You actually inspired us to see the movie tonight, love the music and always wanted to visit Mackinack Island!
      Glad you like the 'new look', inspired by my childhood. I will post someday about my choice and the lovely lady in the photo taken in 1928.

      Delete
  4. Well this sounds like a ripping yarn, I can't imagine being in that position now when women are more respected than they were then, and sailors were the worse with believing a women on board was bad luck they would not be too happy to being controlled by a women so she would have had a hard job ahead of her.
    Merle......

    ReplyDelete
    Replies
    1. Merle, to be sure, this is not a swashbuckling story but a testament to an incredible young woman.
      Douglas Kelley certainly shines in his tale, reminding me of Cecil Louis Troughton Smith and his Horatio Hornblower's novels and The African Queen!
      I am not a fan of Patrick O'Brian whom in my mind attempted to emulate the first, however hubby says the latter describes more 'lively action' in his narrative.
      Someone suggested a movie...A great idea (not a Hollywood production I hope...Imagine Mr. Pitt or Mr. Cruise and I won't even go in the ladies's names...Ugh!)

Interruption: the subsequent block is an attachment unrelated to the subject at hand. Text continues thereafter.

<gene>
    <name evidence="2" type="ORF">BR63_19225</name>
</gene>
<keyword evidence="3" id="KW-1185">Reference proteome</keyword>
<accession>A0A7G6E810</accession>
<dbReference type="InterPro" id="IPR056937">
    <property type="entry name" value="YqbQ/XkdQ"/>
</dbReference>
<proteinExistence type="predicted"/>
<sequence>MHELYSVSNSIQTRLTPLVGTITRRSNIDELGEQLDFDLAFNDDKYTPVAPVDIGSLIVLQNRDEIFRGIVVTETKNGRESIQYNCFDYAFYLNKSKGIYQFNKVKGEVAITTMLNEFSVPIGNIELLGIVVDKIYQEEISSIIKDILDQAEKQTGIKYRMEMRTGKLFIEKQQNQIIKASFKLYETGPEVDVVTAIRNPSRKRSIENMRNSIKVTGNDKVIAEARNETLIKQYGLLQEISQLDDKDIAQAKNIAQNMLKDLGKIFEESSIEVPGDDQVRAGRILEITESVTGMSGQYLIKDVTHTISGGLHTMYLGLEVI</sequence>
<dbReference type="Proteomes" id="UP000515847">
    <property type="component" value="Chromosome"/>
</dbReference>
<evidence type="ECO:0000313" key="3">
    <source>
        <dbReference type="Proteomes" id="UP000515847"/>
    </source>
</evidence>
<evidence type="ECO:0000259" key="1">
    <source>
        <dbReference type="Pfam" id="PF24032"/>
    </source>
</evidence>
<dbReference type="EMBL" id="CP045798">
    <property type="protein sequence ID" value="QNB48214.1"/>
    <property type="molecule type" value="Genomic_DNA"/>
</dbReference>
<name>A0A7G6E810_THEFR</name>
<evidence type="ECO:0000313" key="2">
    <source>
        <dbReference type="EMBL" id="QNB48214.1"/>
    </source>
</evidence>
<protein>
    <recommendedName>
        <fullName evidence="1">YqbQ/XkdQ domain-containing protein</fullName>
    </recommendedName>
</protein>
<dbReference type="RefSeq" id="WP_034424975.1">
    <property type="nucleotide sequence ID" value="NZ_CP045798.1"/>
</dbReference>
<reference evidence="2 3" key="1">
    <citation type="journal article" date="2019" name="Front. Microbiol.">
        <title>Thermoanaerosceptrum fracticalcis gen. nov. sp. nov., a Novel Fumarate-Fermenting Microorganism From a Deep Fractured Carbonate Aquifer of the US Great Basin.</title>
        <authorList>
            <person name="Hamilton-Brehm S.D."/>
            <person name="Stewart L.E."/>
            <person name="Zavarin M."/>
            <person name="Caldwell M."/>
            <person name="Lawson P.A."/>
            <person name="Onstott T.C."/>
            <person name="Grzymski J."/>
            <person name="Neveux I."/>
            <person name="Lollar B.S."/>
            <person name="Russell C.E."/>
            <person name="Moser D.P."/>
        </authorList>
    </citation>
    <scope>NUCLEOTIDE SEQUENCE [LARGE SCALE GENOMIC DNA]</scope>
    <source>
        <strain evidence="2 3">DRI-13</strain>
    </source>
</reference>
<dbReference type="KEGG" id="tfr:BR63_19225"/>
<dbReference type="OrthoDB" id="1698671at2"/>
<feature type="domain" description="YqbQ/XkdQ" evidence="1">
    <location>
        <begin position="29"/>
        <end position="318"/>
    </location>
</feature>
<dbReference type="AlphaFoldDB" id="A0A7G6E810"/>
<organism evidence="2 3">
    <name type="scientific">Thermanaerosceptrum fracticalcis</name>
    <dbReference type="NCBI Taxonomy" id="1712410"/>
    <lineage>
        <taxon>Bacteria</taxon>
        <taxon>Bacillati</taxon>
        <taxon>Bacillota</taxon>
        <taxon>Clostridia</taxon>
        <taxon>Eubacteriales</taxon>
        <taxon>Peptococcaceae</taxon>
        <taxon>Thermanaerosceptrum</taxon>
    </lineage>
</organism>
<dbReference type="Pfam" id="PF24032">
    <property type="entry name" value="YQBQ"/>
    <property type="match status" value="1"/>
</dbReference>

Delete
  5. Oh this looks good :) ~Love Heather

    ReplyDelete
    Replies
    1. Quite inspiring Heather and I cannot imagine most women (or men) navigating with just the stars and a few charts! Would you believe she was not twenty?

      Delete
  6. I have only just ordered the book "The Captain's Wife", although I have been familiar with the story of Mary Patten and Neptune's Car ( the only clipper ship to be built in the South) for many years.
    I look forward to this fictional account as it is so favorably reveiwed.
    I have always been amazed about this historical event and have never understood why this amazing tale of sailing skill, the intrigue, the danger of the voyage and the heroic actions of young Mary Patten have never been brought to the screen.
    This is one of the most amazing true stories in history and would make one outstanding motion picture, especially in this age of digital effects that would trully present a realistic rendition of all the action and emotion.
    I can only hope that some major Hollywood story teller hears of this COURAGEOUS young women and bring her story to life.

    ReplyDelete
  7. I have only just ordered the book "The Captain's Wife", although I have been familiar with the story of Mary Patten and Neptune's Car ( the only clipper ship to be built in the South) for many years.
    I look forward to this fictional account as it is so favorably reveiwed.
    I have always been amazed about this historical event and have never understood why this amazing tale of sailing skill, the intrigue, the danger of the voyage and the heroic actions of young Mary Patten have never been brought to the screen.
    This is one of the most amazing true stories in history and would make one outstanding motion picture, especially in this age of digital effects that would trully present a realistic rendition of all the action and emotion.
    I can only hope that some major Hollywood story teller hears of this COURAGEOUS young women and bring her story to life.

    ReplyDelete

I love to share dreams and always enjoy meeting kindred spirits!
Thank you for stopping by!